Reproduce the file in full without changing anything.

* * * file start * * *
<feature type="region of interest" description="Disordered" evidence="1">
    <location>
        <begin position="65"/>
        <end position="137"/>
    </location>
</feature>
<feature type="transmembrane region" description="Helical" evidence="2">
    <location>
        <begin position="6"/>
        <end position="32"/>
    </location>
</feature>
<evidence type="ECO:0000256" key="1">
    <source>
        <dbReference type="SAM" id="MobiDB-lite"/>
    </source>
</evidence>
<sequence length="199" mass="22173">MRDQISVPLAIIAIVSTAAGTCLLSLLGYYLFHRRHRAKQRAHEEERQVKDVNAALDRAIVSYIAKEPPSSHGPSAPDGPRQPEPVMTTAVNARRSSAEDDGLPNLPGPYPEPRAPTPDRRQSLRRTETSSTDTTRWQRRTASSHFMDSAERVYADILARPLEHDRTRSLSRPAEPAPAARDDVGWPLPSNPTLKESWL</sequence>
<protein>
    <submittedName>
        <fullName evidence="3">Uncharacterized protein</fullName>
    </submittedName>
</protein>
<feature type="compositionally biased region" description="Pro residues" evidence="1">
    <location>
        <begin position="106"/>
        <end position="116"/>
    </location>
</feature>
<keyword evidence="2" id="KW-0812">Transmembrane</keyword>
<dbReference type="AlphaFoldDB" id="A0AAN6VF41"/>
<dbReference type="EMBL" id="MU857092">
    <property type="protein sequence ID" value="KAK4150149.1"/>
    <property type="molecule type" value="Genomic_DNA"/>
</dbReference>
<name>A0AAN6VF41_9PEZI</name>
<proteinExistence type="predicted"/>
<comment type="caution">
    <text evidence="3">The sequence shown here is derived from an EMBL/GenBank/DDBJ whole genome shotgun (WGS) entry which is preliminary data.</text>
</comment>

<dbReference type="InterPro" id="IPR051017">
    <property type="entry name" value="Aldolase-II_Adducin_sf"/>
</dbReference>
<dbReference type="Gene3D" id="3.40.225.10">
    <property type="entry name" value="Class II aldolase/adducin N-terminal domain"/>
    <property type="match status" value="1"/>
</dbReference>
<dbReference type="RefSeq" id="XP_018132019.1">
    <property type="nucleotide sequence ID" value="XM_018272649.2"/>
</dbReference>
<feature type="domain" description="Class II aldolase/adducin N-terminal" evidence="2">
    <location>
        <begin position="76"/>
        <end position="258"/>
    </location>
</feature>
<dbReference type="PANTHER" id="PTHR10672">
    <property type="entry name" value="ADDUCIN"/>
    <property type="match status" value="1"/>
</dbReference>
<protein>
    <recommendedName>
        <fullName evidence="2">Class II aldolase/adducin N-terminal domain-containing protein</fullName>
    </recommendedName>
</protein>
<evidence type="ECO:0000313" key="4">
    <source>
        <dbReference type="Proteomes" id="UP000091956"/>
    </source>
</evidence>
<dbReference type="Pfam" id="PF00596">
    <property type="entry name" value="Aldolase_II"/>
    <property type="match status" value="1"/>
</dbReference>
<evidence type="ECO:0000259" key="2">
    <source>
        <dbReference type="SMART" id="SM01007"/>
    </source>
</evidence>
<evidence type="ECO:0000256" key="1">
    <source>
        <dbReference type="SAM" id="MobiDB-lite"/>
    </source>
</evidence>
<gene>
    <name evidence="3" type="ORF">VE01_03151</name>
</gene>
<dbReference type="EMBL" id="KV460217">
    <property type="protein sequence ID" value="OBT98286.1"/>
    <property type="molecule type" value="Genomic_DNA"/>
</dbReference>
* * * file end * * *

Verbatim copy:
<feature type="region of interest" description="Disordered" evidence="1">
    <location>
        <begin position="65"/>
        <end position="137"/>
    </location>
</feature>
<feature type="transmembrane region" description="Helical" evidence="2">
    <location>
        <begin position="6"/>
        <end position="32"/>
    </location>
</feature>
<evidence type="ECO:0000256" key="1">
    <source>
        <dbReference type="SAM" id="MobiDB-lite"/>
    </source>
</evidence>
<sequence length="199" mass="22173">MRDQISVPLAIIAIVSTAAGTCLLSLLGYYLFHRRHRAKQRAHEEERQVKDVNAALDRAIVSYIAKEPPSSHGPSAPDGPRQPEPVMTTAVNARRSSAEDDGLPNLPGPYPEPRAPTPDRRQSLRRTETSSTDTTRWQRRTASSHFMDSAERVYADILARPLEHDRTRSLSRPAEPAPAARDDVGWPLPSNPTLKESWL</sequence>
<protein>
    <submittedName>
        <fullName evidence="3">Uncharacterized protein</fullName>
    </submittedName>
</protein>
<feature type="compositionally biased region" description="Pro residues" evidence="1">
    <location>
        <begin position="106"/>
        <end position="116"/>
    </location>
</feature>
<keyword evidence="2" id="KW-0812">Transmembrane</keyword>
<dbReference type="AlphaFoldDB" id="A0AAN6VF41"/>
<dbReference type="EMBL" id="MU857092">
    <property type="protein sequence ID" value="KAK4150149.1"/>
    <property type="molecule type" value="Genomic_DNA"/>
</dbReference>
<name>A0AAN6VF41_9PEZI</name>
<proteinExistence type="predicted"/>
<comment type="caution">
    <text evidence="3">The sequence shown here is derived from an EMBL/GenBank/DDBJ whole genome shotgun (WGS) entry which is preliminary data.</text>
</comment>

<dbReference type="InterPro" id="IPR051017">
    <property type="entry name" value="Aldolase-II_Adducin_sf"/>
</dbReference>
<dbReference type="Gene3D" id="3.40.225.10">
    <property type="entry name" value="Class II aldolase/adducin N-terminal domain"/>
    <property type="match status" value="1"/>
</dbReference>
<dbReference type="RefSeq" id="XP_018132019.1">
    <property type="nucleotide sequence ID" value="XM_018272649.2"/>
</dbReference>
<feature type="domain" description="Class II aldolase/adducin N-terminal" evidence="2">
    <location>
        <begin position="76"/>
        <end position="258"/>
    </location>
</feature>
<dbReference type="PANTHER" id="PTHR10672">
    <property type="entry name" value="ADDUCIN"/>
    <property type="match status" value="1"/>
</dbReference>
<protein>
    <recommendedName>
        <fullName evidence="2">Class II aldolase/adducin N-terminal domain-containing protein</fullName>
    </recommendedName>
</protein>
<evidence type="ECO:0000313" key="4">
    <source>
        <dbReference type="Proteomes" id="UP000091956"/>
    </source>
</evidence>
<dbReference type="Pfam" id="PF00596">
    <property type="entry name" value="Aldolase_II"/>
    <property type="match status" value="1"/>
</dbReference>
<evidence type="ECO:0000259" key="2">
    <source>
        <dbReference type="SMART" id="SM01007"/>
    </source>
</evidence>
<evidence type="ECO:0000256" key="1">
    <source>
        <dbReference type="SAM" id="MobiDB-lite"/>
    </source>
</evidence>
<gene>
    <name evidence="3" type="ORF">VE01_03151</name>
</gene>
<dbReference type="EMBL" id="KV460217">
    <property type="protein sequence ID" value="OBT98286.1"/>
    <property type="molecule type" value="Genomic_DNA"/>
</dbReference>